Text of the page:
April 24th, Tuesday @ 10:00 am – Marlar Lounge, 37-252/37-272
Committee: Kiyoshi Masui (Chair), Jackie Hewitt, David Kaiser
Localization and Lensing of Fast Radio Bursts using CHIME/FRB and its VLBI Outriggers
Every two minutes, a luminous, millisecond-duration flash of radio light arrives at Earth from outside the Milky Way. These fast radio bursts (FRBs) are elusive: they last just a millisecond, and the vast majority are never detected again. FRBs have drawn significant interest because of their potential as a probe of black holes and cosmic structure, as well as their connection to magnetars: a rare class of neutron stars which produce the strongest magnetic fields in the Universe. Observationally, however, because FRBs are so fleeting, the field is grappling with much simpler questions: How do magnetars emit FRBs? From what galaxies (and redshifts) do FRBs originate? Pinpointing FRBs to their host galaxies using the Canadian Hydrogen Intensity Mapping Experiment (CHIME) is perhaps the single most promising path towards uncovering the mystery of FRBs. CHIME’s wide field of view allows FRBs to be detected at an unprecedented rate of about 1000 per year: 10× more than other telescopes combined. However, CHIME lacks the resolution to pinpoint its bursts. Very-long baseline interferometry (VLBI) is a solution which uses widely-separated telescopes to achieve high angular resolution, but this technique traditionally has a narrow field of view, which until now has limited it to following up the small fraction of sources which repeat. In this thesis, I develop key technologies to overcoming a major obstacle in the field: combining wide-field observations for FRB detection with high angular resolution for localization in one instrument. As a demonstration, I successfully pinpoint a one-off FRB with sub-arcsecond precision at the time of detection, setting the stage for CHIME Outriggers: three dedicated telescopes which will enhance CHIME’s angular resolution to sub-arcsecond scales over CHIME’s entire field of view. In addition, I develop a new way to use FRBs as probes of primordial black hole dark matter on sub-solar mass scales. By exploiting multi-path interference in gravitational lensing, I develop a novel method to search for interferometrically-lensed FRBs. We find that some FRBs exhibit plasma lensing (scintillation), which we attribute to the Milky Way’s interstellar medium, and use our null search to place new constraints on extragalactic primordial black holes as dark matter.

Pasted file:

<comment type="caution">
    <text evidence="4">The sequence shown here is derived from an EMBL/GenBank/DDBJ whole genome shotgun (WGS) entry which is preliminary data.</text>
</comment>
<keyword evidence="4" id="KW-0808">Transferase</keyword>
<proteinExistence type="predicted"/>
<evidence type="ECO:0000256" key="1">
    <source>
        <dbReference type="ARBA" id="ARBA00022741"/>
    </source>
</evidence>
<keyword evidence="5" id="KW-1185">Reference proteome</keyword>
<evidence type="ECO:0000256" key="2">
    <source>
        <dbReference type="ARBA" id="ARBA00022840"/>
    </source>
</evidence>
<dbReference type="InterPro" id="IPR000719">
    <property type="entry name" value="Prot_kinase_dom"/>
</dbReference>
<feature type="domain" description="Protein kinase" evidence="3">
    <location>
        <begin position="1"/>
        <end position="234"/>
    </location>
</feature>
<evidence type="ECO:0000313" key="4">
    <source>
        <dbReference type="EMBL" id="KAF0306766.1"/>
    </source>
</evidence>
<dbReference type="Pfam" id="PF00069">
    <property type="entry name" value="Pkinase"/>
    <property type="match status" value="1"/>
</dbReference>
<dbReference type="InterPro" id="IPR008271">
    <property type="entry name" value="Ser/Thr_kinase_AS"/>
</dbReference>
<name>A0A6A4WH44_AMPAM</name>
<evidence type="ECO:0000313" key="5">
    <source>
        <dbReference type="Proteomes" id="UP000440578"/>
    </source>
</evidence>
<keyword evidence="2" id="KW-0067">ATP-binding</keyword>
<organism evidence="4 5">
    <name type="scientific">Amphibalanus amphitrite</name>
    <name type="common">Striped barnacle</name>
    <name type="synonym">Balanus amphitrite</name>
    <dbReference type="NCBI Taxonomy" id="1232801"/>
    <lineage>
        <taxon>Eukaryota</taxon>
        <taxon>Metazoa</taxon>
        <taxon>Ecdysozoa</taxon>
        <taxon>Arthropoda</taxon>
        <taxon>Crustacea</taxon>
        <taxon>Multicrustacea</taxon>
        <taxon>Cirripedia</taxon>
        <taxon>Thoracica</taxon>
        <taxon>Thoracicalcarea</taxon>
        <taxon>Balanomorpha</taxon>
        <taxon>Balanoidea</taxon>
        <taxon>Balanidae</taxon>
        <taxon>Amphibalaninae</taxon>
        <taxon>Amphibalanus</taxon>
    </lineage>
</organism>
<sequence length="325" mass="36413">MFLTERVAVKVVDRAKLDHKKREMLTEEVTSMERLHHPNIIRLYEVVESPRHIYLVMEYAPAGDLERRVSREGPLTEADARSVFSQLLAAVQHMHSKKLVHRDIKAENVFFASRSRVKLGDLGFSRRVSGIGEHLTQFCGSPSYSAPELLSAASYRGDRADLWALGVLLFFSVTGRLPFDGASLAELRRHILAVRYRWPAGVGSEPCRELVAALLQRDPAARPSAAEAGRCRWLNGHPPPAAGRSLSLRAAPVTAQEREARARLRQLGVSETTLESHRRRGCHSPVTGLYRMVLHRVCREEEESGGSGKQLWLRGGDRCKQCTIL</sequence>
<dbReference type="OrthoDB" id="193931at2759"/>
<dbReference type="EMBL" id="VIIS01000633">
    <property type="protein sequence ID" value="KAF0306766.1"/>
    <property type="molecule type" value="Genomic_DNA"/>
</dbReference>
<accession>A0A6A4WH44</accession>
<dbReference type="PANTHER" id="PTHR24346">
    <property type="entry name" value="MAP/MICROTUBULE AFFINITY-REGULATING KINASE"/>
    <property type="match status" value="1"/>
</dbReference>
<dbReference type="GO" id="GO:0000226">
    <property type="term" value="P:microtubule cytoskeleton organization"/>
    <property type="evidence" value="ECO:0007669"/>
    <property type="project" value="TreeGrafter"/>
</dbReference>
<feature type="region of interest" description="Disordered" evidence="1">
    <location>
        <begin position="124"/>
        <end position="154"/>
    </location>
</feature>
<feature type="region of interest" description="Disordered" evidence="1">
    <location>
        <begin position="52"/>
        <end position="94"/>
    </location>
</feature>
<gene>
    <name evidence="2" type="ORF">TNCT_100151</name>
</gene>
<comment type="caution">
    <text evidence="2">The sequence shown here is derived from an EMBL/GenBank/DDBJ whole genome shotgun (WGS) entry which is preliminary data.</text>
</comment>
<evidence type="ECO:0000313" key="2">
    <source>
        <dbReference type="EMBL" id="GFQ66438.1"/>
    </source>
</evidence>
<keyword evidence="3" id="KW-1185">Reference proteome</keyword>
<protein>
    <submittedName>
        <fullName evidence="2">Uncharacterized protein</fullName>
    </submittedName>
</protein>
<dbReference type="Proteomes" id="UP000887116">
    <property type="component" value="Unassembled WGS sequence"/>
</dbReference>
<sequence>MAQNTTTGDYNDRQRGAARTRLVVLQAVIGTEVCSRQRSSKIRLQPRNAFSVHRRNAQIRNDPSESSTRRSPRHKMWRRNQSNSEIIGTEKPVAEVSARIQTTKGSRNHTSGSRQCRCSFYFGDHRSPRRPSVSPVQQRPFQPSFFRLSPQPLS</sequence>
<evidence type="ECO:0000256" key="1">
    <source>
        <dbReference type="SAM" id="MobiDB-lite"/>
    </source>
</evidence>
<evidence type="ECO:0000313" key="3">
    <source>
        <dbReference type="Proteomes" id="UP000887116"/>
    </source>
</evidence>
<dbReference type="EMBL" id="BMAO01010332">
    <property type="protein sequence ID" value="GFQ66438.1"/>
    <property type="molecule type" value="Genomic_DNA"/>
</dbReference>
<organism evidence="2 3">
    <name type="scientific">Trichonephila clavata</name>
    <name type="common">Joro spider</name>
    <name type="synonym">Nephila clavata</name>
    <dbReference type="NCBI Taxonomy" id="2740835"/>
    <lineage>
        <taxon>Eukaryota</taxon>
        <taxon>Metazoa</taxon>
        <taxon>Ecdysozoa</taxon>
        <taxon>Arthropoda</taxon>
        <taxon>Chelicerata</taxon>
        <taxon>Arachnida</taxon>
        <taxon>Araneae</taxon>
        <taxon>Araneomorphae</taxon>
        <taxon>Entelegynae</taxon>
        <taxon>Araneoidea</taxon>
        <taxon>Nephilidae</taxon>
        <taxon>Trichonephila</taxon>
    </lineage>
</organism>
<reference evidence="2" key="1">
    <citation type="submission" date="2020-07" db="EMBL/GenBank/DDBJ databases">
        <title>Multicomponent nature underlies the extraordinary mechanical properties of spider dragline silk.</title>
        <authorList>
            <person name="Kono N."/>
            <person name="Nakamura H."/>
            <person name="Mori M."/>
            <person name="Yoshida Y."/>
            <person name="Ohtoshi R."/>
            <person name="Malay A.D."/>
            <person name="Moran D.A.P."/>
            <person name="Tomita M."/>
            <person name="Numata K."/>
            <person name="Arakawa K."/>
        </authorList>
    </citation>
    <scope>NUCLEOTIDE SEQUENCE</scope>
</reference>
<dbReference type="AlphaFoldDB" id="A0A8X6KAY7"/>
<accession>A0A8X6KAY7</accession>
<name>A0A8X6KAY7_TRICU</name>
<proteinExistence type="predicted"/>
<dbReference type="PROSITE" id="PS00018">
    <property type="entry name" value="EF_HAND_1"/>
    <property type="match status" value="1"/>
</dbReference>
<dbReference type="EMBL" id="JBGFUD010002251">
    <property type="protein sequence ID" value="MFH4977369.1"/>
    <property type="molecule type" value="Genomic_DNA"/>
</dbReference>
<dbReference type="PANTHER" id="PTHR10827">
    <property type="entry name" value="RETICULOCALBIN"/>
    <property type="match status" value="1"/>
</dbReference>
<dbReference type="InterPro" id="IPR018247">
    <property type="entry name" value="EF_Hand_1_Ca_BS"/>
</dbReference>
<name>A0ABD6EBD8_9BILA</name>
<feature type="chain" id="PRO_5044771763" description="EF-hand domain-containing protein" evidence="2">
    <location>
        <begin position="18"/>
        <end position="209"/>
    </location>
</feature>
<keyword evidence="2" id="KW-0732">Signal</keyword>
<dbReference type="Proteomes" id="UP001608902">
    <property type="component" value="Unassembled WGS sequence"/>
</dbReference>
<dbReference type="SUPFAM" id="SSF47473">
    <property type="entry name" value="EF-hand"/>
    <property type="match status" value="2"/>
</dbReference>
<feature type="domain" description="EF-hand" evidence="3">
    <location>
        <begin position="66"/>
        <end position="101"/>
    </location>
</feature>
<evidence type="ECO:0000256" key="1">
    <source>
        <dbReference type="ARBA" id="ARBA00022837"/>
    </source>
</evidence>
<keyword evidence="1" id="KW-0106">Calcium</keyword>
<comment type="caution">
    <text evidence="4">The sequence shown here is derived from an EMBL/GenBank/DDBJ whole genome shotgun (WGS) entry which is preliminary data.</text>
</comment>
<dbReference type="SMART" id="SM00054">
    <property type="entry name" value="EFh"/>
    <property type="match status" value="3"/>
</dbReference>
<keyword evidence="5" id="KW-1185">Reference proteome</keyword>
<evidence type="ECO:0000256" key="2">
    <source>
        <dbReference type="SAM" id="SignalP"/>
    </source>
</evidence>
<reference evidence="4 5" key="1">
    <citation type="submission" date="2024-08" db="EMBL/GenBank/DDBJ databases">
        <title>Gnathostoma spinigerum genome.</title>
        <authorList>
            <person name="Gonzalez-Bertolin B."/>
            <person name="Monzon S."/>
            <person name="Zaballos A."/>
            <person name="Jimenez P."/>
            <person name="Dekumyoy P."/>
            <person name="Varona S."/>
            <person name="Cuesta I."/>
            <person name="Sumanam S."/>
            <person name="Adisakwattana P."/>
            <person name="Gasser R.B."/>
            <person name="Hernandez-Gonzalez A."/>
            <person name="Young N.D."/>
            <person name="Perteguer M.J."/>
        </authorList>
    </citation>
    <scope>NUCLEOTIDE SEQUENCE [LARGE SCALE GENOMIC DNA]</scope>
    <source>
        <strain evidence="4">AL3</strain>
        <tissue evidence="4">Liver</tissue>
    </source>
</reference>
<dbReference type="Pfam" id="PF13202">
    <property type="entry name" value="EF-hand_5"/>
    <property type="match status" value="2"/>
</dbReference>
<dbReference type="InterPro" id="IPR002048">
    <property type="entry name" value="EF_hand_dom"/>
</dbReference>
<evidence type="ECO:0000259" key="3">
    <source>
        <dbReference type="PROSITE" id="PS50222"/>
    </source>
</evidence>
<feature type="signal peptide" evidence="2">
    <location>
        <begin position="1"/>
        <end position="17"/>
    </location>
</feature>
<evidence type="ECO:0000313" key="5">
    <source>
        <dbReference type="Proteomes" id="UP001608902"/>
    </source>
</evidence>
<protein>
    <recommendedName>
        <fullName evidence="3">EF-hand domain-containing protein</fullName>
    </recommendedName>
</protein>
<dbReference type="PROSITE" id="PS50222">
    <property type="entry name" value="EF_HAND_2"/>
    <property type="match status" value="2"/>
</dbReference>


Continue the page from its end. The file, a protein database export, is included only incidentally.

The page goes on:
Best of luck to Calvin!